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Oxalate formation under the hyperarid conditions of the Atacama desert as a mineral marker to provide clues to the source of organic carbon on Mars

Cheng, Z.Y.; Fernandez Remolar, D.C.; Izawa, M.R.M.; Applin, D.M.; Chong Díaz, M.; Fernandez-Sampedro, M.T.; García-Villadangos, M.; Huang, T.; Xiao, L.; Parro, V.. 2016 Oxalate formation under the hyperarid conditions of the Atacama desert as a mineral marker to provide clues to the source of organic carbon on Mars. Journal of Geophysical Research: Biogeosciences, 121 (6). 1593-1604. 10.1002/2016JG003439

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Abstract/Summary

In this study, we report the detection and characterization of the organic minerals weddellite (CaC2O4 · 2H2O) and whewellite (CaC2O4 · H2O) in the hyperarid, Mars-like conditions of the Salar Grande, Atacama desert, Chile. Weddellite and whewellite are commonly of biological origin on Earth and have great potential for preserving records of carbon geochemistry and possible biological activity on Mars if they are present there. Weddellite and whewellite have been found as secondary minerals occurring inside the lower detrital unit that fills the Salar Grande basin. The extremely low solubility of most oxalate minerals inhibits detection of oxalate by ion chromatography (IC). Crystalline oxalates, including weddellite and whewellite, were detected by X-ray diffraction (XRD). The association of weddellite with surface biota and its presence among subsurface detrital materials suggest the potential of a biological origin for Salar Grande weddellite and whewellite. In this regard, biological activity is uniquely capable of concentrating oxalates at levels detectable by XRD. The complementary detection of oxalate-bearing phases through IC in the upper halite-rich unit suggests the presence of a soluble oxalate phase in the basin that is not detected by XRD. The formation, transport, and concentration of oxalate in the Salar Grande may provide a geochemical analogue for oxalate-bearing minerals recently suggested to exist on Mars.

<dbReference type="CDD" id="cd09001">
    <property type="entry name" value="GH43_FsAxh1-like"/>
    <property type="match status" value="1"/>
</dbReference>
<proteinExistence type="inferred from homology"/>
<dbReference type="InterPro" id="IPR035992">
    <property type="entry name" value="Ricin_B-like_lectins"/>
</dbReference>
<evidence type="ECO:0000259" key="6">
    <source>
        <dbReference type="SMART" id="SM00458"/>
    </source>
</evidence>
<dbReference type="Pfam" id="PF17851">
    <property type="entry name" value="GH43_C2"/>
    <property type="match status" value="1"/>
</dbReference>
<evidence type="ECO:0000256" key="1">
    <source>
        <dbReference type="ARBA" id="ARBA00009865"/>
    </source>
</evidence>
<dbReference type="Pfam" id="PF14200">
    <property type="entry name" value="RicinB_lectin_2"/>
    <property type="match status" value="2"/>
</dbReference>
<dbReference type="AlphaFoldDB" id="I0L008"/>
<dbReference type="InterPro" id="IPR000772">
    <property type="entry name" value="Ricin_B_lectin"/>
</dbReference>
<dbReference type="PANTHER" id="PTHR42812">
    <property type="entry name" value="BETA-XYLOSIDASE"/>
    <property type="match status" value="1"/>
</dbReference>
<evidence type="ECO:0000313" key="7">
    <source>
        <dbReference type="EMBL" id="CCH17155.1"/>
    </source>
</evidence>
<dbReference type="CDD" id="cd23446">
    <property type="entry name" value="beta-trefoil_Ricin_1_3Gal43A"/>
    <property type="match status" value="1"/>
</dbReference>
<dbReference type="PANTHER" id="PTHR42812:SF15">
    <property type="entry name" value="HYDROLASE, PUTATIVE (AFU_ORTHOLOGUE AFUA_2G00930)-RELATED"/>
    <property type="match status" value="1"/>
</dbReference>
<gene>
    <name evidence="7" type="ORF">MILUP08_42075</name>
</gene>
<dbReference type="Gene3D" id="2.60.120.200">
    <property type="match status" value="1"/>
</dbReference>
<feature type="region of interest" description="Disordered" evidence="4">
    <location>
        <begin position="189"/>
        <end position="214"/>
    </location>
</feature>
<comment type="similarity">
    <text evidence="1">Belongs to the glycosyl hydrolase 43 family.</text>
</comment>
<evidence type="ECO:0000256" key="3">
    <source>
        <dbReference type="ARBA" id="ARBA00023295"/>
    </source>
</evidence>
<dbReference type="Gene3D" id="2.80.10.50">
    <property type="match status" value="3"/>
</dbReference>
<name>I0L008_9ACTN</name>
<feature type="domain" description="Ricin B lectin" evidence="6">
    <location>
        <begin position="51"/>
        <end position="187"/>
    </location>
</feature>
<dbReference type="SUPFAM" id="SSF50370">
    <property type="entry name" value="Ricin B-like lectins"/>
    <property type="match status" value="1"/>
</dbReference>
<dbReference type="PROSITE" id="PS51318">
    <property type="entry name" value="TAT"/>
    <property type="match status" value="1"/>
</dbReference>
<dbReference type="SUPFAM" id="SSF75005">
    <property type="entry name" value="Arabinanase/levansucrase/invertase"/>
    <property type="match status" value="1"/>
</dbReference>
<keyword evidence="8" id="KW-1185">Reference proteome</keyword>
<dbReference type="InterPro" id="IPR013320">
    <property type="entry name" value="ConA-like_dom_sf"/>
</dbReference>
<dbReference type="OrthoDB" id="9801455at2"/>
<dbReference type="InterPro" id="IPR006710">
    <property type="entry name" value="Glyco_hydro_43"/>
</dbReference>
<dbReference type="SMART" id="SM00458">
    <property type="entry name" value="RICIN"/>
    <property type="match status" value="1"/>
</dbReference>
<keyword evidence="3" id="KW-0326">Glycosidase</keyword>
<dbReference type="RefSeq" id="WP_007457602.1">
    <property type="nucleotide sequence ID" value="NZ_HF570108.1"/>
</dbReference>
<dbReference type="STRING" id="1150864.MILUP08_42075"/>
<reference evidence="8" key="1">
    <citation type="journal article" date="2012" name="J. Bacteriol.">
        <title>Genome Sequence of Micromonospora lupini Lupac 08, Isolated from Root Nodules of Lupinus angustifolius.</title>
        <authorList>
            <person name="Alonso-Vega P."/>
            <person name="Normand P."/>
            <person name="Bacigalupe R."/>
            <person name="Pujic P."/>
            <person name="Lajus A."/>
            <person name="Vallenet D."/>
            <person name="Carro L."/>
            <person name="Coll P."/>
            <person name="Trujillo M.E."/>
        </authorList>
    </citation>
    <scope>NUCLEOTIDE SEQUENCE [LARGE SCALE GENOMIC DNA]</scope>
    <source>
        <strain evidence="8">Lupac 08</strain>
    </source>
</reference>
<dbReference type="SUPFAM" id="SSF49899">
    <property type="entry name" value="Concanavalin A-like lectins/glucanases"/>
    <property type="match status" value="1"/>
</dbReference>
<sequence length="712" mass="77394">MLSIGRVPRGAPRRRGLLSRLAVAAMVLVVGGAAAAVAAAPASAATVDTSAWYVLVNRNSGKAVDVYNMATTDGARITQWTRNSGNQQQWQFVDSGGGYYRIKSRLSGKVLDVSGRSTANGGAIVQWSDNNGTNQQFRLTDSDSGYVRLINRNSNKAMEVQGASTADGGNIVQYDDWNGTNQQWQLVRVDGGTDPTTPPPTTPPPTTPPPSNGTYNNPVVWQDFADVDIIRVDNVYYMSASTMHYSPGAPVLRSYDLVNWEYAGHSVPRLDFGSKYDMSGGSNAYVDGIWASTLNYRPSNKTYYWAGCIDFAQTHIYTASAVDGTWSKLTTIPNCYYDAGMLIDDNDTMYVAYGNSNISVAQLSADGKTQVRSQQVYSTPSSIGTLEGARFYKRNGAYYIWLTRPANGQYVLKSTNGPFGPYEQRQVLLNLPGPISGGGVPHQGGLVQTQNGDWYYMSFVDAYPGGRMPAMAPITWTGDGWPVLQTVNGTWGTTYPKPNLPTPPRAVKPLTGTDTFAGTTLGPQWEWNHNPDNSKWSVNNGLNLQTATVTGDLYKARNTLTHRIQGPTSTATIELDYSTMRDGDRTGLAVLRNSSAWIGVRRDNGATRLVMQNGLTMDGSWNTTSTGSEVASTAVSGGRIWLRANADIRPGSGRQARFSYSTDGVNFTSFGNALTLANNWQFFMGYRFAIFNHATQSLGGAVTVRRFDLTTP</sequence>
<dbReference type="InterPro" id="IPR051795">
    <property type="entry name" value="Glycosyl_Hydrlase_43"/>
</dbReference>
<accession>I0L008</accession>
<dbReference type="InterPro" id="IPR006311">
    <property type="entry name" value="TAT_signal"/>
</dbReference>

Item Type: Publication - Article
Digital Object Identifier (DOI): 10.1002/2016JG003439
ISSN: 21698953
Date made live: 17 Aug 2016 10:57 +0 (UTC)
URI: http://nora.nerc.ac.uk/id/eprint/514286

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